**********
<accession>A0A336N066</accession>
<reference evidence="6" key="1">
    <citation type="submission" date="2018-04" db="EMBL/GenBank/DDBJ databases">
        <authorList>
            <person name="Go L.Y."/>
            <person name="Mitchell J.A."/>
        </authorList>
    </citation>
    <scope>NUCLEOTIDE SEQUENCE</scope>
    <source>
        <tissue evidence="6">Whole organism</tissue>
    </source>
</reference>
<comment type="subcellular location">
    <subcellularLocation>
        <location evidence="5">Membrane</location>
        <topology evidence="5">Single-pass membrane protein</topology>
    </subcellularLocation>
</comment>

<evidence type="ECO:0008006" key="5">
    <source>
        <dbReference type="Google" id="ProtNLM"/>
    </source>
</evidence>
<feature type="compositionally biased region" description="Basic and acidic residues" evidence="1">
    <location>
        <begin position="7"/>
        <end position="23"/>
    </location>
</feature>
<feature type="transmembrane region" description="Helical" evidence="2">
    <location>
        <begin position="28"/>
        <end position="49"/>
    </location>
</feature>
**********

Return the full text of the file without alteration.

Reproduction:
<accession>A0A336N066</accession>
<reference evidence="6" key="1">
    <citation type="submission" date="2018-04" db="EMBL/GenBank/DDBJ databases">
        <authorList>
            <person name="Go L.Y."/>
            <person name="Mitchell J.A."/>
        </authorList>
    </citation>
    <scope>NUCLEOTIDE SEQUENCE</scope>
    <source>
        <tissue evidence="6">Whole organism</tissue>
    </source>
</reference>
<comment type="subcellular location">
    <subcellularLocation>
        <location evidence="5">Membrane</location>
        <topology evidence="5">Single-pass membrane protein</topology>
    </subcellularLocation>
</comment>

<evidence type="ECO:0008006" key="5">
    <source>
        <dbReference type="Google" id="ProtNLM"/>
    </source>
</evidence>
<feature type="compositionally biased region" description="Basic and acidic residues" evidence="1">
    <location>
        <begin position="7"/>
        <end position="23"/>
    </location>
</feature>
<feature type="transmembrane region" description="Helical" evidence="2">
    <location>
        <begin position="28"/>
        <end position="49"/>
    </location>
</feature>